- The Guglielmi detachable coil (GDC), which was introduced in the 1990s and drove the endovascular treatment of brain aneurysms
- After this, intracranial stents, as a treatment for stenosis of the intracranial or carotid arteries
- More recently, flow diverters and intrasaccular flow disrupters have provided a new option for treating intracranial aneurysms
Also, today, we crucially have a better understanding of brain diseases and the best way to take care of these patients.
What is the most significant unmet need in neurosurgical care right now?
The field of interventional oncology has to evolve—this will be one of the biggest challenges to overcome in the near-future.
What is your proudest achievement in neurosurgery?
The early treatment of newborn patients with vein of Galen aneurysms (a rare form of AVM in which the embryonic precursor to a vein at the base of the brain dilates, causing too much blood to rush to the heart). My team and I have performed these treatments over the course of many years, with a challenging yet improved technique, at our centre in Buenos Aires.
Besides your own work, what is the most interesting piece of neurosurgery research you have seen in the past year?
Besides endovascular neurosurgery, the most interesting outlook for the future is the development of new techniques for non-vascular diseases like hydrocephalus by endovascular means. This is a new and exciting project that I am working on today with my colleagues Adel Malek and Karl Hellman from CereVasc and Tufts University (Somerville, USA). As the principal investigator for the first-in-human ETCHES I study, I have already published a case report detailing the first treatments of communicating hydrocephalus with the eShunt system (CereVasc) in the Journal of NeuroInterventional Surgery, and the first normal-pressure hydrocephalus patient was also recently treated with the device at Clínica La Sagrada Familia.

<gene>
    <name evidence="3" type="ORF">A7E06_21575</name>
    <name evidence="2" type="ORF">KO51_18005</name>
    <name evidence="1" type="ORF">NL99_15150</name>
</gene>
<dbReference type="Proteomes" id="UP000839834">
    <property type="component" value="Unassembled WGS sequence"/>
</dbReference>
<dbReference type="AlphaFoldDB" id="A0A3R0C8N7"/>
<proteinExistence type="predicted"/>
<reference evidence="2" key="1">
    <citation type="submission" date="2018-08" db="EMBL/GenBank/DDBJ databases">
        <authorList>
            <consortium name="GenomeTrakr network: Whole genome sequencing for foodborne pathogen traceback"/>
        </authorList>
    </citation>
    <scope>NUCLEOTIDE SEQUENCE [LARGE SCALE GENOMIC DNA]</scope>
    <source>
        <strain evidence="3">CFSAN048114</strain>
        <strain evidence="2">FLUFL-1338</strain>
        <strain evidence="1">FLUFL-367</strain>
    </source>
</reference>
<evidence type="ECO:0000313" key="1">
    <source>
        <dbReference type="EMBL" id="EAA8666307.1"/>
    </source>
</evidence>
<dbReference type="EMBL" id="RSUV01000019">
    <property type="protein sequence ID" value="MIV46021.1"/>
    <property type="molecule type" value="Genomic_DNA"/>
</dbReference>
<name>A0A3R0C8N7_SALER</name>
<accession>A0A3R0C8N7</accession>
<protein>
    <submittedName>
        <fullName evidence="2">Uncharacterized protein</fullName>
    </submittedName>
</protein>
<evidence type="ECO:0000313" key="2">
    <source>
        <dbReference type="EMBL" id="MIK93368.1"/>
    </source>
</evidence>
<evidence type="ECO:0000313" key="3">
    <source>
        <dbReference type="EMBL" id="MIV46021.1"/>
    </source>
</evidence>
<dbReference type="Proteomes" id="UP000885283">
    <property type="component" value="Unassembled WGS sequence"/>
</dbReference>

What advice would you give to people embarking on a career in neurosurgery?
Our field has been growing up very fast, but there are still many opportunities to learn and improve. The younger generations must study hard, and take advantage of many innovations and interactions between different fields, while the study of the anatomy, physiology and pathology is also very important. The new generation has to think out of the box in order to improve the quality of life of our patients as well.
What are your interests outside of the field of medicine?
Outside of medicine, my interests are the study of history, playing tennis, and travelling with my family—my wife, Sandra Boreisink, and my three wonderful children, Ivan, Pedro Nicolás and Natalia. Since my childhood, I have been a dancer in the Ukrainian ballet in Argentina and have ended up being its director. Today, I greatly enjoy opera and watching classical ballet at the Teatro Colón in Buenos Aires. As a Ukrainian descendent, I am also proud to be the honorary consul of Ukraine in Buenos Aires, and I have chaired the Argentine Central Ukraine Representation (RCU-Representación Central Ucrania) since 2011.
- Neurosurgeon, director and CEO, ENERI (Equipo de Neurocirugía y Radiología Intervencionista) and Clínica La Sagrada Familia, Buenos Aires, Argentina
- Chair of Neurosurgery and Hemodynamics, University of Buenos Aires (UBA)
- Professor and chair, Department of Vascular Medicine, Universidad del Salvador (USAL)
- Professor and chair of Endovascular Surgery, Universidad de Ciencias Sociales y Empresariales (UCES)
- MD, Faculty of Medicine, UBA
- Residency in Paediatric Neurosurgery, Ricardo Gutiérrez Children’s Hospital
- Fellowship in Diagnostic Neuroradiology, Therapeutic and Endovascular Neurosurgery, University of Western Ontario, London, Canada and University of California Los Angeles (UCLA), Los Angeles, USA
- 2009: Master of Neurosurgery, World Federation of Neurosurgical Societies (WFNS)
- 2011: “Outstanding Personality of Science”, legislature of Buenos Aires
- 2015: First Tribute to Men and Women of Health, Health Prize, UCES
- 2018: First non-Spanish doctor distinguished as honorary member, Official College of Physicians, La Coruña, Spain
Lylyk is also co-founder of the Cerebrovascular Research and Education Foundation (CREF) educational grant, which allows young physicians, technologists and nurses from around the world to attend the World Live Neurovascular Conference (WLNC)—the most intense and educative live case discussion platform that rotates around the world from one continent to another each year.